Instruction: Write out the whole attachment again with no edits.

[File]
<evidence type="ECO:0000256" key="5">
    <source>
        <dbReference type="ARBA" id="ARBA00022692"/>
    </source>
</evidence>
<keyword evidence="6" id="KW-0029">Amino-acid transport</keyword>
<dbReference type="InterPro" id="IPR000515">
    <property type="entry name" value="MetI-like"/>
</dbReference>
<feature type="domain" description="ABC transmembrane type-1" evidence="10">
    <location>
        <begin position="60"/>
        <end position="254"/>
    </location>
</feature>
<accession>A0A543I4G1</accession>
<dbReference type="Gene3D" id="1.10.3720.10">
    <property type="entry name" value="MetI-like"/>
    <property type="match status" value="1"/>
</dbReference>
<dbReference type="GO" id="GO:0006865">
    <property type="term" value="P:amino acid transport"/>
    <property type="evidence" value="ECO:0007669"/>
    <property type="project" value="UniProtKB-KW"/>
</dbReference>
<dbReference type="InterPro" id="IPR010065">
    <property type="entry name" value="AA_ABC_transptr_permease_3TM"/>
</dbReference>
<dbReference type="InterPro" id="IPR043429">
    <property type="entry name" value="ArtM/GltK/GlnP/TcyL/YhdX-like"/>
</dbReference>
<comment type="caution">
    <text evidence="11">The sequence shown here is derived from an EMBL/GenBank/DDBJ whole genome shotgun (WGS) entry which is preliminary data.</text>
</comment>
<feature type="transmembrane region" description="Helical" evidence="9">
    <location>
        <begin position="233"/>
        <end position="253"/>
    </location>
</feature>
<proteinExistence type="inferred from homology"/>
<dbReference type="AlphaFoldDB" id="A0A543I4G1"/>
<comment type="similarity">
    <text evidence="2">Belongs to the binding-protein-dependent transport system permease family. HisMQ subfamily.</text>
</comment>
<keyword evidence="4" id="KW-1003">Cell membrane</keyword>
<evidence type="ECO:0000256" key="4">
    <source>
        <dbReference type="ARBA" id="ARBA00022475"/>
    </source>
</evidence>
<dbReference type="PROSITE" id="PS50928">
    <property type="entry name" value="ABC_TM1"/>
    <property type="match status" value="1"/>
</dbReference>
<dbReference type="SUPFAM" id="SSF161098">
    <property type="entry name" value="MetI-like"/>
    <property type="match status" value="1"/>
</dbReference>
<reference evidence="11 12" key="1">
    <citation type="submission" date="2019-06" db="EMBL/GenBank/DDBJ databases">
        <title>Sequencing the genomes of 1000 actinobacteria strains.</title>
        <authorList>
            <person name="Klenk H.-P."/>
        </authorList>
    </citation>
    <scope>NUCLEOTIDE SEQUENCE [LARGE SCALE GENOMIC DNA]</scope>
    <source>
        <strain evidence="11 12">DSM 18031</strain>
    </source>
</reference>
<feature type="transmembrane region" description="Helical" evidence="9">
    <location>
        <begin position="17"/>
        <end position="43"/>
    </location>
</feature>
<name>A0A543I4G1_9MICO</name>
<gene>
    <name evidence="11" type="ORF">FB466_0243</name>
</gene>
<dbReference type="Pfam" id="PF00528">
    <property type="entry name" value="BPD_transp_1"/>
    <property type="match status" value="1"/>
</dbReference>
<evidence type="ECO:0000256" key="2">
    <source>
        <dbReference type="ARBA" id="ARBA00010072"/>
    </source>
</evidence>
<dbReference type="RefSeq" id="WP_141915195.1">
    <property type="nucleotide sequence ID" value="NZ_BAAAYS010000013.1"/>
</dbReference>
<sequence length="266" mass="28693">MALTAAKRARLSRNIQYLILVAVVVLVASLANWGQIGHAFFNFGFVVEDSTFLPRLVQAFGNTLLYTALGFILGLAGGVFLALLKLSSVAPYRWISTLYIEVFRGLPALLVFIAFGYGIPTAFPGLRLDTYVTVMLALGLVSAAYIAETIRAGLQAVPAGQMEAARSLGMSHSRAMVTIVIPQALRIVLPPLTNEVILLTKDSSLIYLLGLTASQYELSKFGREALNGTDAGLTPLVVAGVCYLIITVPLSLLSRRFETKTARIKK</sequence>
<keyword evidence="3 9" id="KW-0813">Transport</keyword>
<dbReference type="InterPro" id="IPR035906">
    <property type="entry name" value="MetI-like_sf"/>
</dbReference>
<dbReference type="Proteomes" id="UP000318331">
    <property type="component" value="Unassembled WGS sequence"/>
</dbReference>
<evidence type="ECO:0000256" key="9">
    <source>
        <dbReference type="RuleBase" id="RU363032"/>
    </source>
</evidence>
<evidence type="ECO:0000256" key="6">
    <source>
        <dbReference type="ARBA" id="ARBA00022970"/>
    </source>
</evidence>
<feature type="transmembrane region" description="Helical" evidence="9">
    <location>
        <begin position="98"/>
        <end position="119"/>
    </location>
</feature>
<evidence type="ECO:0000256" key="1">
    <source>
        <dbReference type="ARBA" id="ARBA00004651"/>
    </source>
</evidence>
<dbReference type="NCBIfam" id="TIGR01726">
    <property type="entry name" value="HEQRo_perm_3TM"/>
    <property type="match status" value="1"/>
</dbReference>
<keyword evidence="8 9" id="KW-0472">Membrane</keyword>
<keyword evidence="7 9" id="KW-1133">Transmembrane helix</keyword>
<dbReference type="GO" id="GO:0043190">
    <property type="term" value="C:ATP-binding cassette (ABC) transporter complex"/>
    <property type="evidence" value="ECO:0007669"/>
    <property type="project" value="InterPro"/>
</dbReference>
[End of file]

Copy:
<evidence type="ECO:0000256" key="5">
    <source>
        <dbReference type="ARBA" id="ARBA00022692"/>
    </source>
</evidence>
<keyword evidence="6" id="KW-0029">Amino-acid transport</keyword>
<dbReference type="InterPro" id="IPR000515">
    <property type="entry name" value="MetI-like"/>
</dbReference>
<feature type="domain" description="ABC transmembrane type-1" evidence="10">
    <location>
        <begin position="60"/>
        <end position="254"/>
    </location>
</feature>
<accession>A0A543I4G1</accession>
<dbReference type="Gene3D" id="1.10.3720.10">
    <property type="entry name" value="MetI-like"/>
    <property type="match status" value="1"/>
</dbReference>
<dbReference type="GO" id="GO:0006865">
    <property type="term" value="P:amino acid transport"/>
    <property type="evidence" value="ECO:0007669"/>
    <property type="project" value="UniProtKB-KW"/>
</dbReference>
<dbReference type="InterPro" id="IPR010065">
    <property type="entry name" value="AA_ABC_transptr_permease_3TM"/>
</dbReference>
<dbReference type="InterPro" id="IPR043429">
    <property type="entry name" value="ArtM/GltK/GlnP/TcyL/YhdX-like"/>
</dbReference>
<comment type="caution">
    <text evidence="11">The sequence shown here is derived from an EMBL/GenBank/DDBJ whole genome shotgun (WGS) entry which is preliminary data.</text>
</comment>
<feature type="transmembrane region" description="Helical" evidence="9">
    <location>
        <begin position="233"/>
        <end position="253"/>
    </location>
</feature>
<proteinExistence type="inferred from homology"/>
<dbReference type="AlphaFoldDB" id="A0A543I4G1"/>
<comment type="similarity">
    <text evidence="2">Belongs to the binding-protein-dependent transport system permease family. HisMQ subfamily.</text>
</comment>
<keyword evidence="4" id="KW-1003">Cell membrane</keyword>
<evidence type="ECO:0000256" key="4">
    <source>
        <dbReference type="ARBA" id="ARBA00022475"/>
    </source>
</evidence>
<dbReference type="PROSITE" id="PS50928">
    <property type="entry name" value="ABC_TM1"/>
    <property type="match status" value="1"/>
</dbReference>
<dbReference type="SUPFAM" id="SSF161098">
    <property type="entry name" value="MetI-like"/>
    <property type="match status" value="1"/>
</dbReference>
<reference evidence="11 12" key="1">
    <citation type="submission" date="2019-06" db="EMBL/GenBank/DDBJ databases">
        <title>Sequencing the genomes of 1000 actinobacteria strains.</title>
        <authorList>
            <person name="Klenk H.-P."/>
        </authorList>
    </citation>
    <scope>NUCLEOTIDE SEQUENCE [LARGE SCALE GENOMIC DNA]</scope>
    <source>
        <strain evidence="11 12">DSM 18031</strain>
    </source>
</reference>
<feature type="transmembrane region" description="Helical" evidence="9">
    <location>
        <begin position="17"/>
        <end position="43"/>
    </location>
</feature>
<name>A0A543I4G1_9MICO</name>
<gene>
    <name evidence="11" type="ORF">FB466_0243</name>
</gene>
<dbReference type="Pfam" id="PF00528">
    <property type="entry name" value="BPD_transp_1"/>
    <property type="match status" value="1"/>
</dbReference>
<evidence type="ECO:0000256" key="2">
    <source>
        <dbReference type="ARBA" id="ARBA00010072"/>
    </source>
</evidence>
<dbReference type="RefSeq" id="WP_141915195.1">
    <property type="nucleotide sequence ID" value="NZ_BAAAYS010000013.1"/>
</dbReference>
<sequence length="266" mass="28693">MALTAAKRARLSRNIQYLILVAVVVLVASLANWGQIGHAFFNFGFVVEDSTFLPRLVQAFGNTLLYTALGFILGLAGGVFLALLKLSSVAPYRWISTLYIEVFRGLPALLVFIAFGYGIPTAFPGLRLDTYVTVMLALGLVSAAYIAETIRAGLQAVPAGQMEAARSLGMSHSRAMVTIVIPQALRIVLPPLTNEVILLTKDSSLIYLLGLTASQYELSKFGREALNGTDAGLTPLVVAGVCYLIITVPLSLLSRRFETKTARIKK</sequence>
<keyword evidence="3 9" id="KW-0813">Transport</keyword>
<dbReference type="InterPro" id="IPR035906">
    <property type="entry name" value="MetI-like_sf"/>
</dbReference>
<dbReference type="Proteomes" id="UP000318331">
    <property type="component" value="Unassembled WGS sequence"/>
</dbReference>
<evidence type="ECO:0000256" key="9">
    <source>
        <dbReference type="RuleBase" id="RU363032"/>
    </source>
</evidence>
<evidence type="ECO:0000256" key="6">
    <source>
        <dbReference type="ARBA" id="ARBA00022970"/>
    </source>
</evidence>
<feature type="transmembrane region" description="Helical" evidence="9">
    <location>
        <begin position="98"/>
        <end position="119"/>
    </location>
</feature>
<evidence type="ECO:0000256" key="1">
    <source>
        <dbReference type="ARBA" id="ARBA00004651"/>
    </source>
</evidence>
<dbReference type="NCBIfam" id="TIGR01726">
    <property type="entry name" value="HEQRo_perm_3TM"/>
    <property type="match status" value="1"/>
</dbReference>
<keyword evidence="8 9" id="KW-0472">Membrane</keyword>
<keyword evidence="7 9" id="KW-1133">Transmembrane helix</keyword>
<dbReference type="GO" id="GO:0043190">
    <property type="term" value="C:ATP-binding cassette (ABC) transporter complex"/>
    <property type="evidence" value="ECO:0007669"/>
    <property type="project" value="InterPro"/>
</dbReference>